"The fact that the Ministry of Foreign Affairs is wasting taxpayer money to contain the plague of foreign criticism is indicative of a government that has handled this more as a PR crisis than a pandemic," said Jeff Kingston, director of Asian studies at Temple University Japan.

"It should be using AI to better deal with the outbreak than massaging foreign perceptions," he added. "Effort should focus on containing the outbreak, treating patients and helping all those whose lives have been derailed by this pandemic rather than going to war with Japan's critics."

The money would be better spent on testing or helping the people and businesses affected by COVID-19.

https://www.lmtonline.com/news/article/Japan-sets-aside-22-million-to-buff-government-s-15202218.php

4 ( +4 / -0 )

Bang on. Of course, it'll just be dismissed because the person making the statement is not Japanese. $22M simply for propaganda.... wow. How are they going to dispel THAT fact?

7 ( +7 / -0 )

Japan dispelling negative comments towards itself. It's unheard of! The world perpetuates this golden view of Japan, why? Because negative comments are erased.

5 ( +5 / -0 )

Orwellian.

4 ( +4 / -0 )

That is Japan and it's far from surprising as they handle all things of that nature like a PR crisis. This country's politicians, talking-head celebrities, and TV shows are OBSESSED with making sure the world knows they are "great," never cause trouble, are just full of 'omotenashi', etc.

1 ( +1 / -0 )

Oh Jeff......you are being way too kind here.......the way Japan has handled this is borderline criminal; including the practice of splitting families if God forbid someone needs to leave Japan due to a sick or dying relative overseas. Let's face it....as foreign residents of Japan we all now fully understand what the Japanese government is doing and how little they care for Japanese citizens and even less for us. They want "highly skilled foreign immigrants"...it will never happen, ever.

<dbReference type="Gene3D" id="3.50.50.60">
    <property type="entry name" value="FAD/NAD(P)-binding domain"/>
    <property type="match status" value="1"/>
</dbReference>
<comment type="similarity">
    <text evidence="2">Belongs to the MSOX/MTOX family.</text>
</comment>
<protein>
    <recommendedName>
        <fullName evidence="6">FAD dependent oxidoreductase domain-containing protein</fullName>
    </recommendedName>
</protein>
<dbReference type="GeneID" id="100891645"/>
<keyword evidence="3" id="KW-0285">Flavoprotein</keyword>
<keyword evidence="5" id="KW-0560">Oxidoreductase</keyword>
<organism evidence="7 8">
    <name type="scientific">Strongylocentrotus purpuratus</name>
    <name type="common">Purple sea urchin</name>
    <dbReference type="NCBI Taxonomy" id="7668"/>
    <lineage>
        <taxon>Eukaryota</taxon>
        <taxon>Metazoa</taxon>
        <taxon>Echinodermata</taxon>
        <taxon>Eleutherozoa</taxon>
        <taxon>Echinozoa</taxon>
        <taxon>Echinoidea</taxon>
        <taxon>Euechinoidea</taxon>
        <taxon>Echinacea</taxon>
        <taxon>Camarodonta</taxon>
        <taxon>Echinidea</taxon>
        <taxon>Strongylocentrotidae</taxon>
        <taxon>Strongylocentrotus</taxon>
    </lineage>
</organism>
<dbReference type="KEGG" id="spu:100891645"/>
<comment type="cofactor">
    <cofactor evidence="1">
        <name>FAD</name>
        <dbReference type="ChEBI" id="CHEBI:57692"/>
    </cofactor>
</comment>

2 ( +2 / -0 )

Since there is no link here, 緊急経済対策(令和2年度補正予算外務省所管分)【計1,028億円】is the document in question and can be found under https://www.mofa.go.jp/mofaj/files/100042203.pdf

The part interesting for the quote:

我が国の状況や取組に関する情報発信の拡充【24億円】

感染症を巡るネガティブな対日認識を払拭するため,外務本省及び在外公館において,SNS等インターネットを通じ,我が国の状況や取組に係る情報発信を拡充。

A Japanese journalist actually mentioned an article from the Washington Post on all this in a tweet and got called an agitator, liar and more. There were also several people who dismissed everything since it was a foreign newspaper, some claiming that the foreign press is just making it up and more...

Hopefully it's just the nettouyoku again. I stopped counting after about 45 such tweets... Shooting the messenger or dismissing unwanted news is just as bad as believing everything you read.

Are any newspapers in Japan actually reporting on this? I wonder how people would react to such reports then.

1 ( +1 / -0 )

Kingston is right

1 ( +1 / -0 )

government has handled this more as a PR crisis than a pandemic.

right or wrong its populistic.

0 ( +0 / -0 )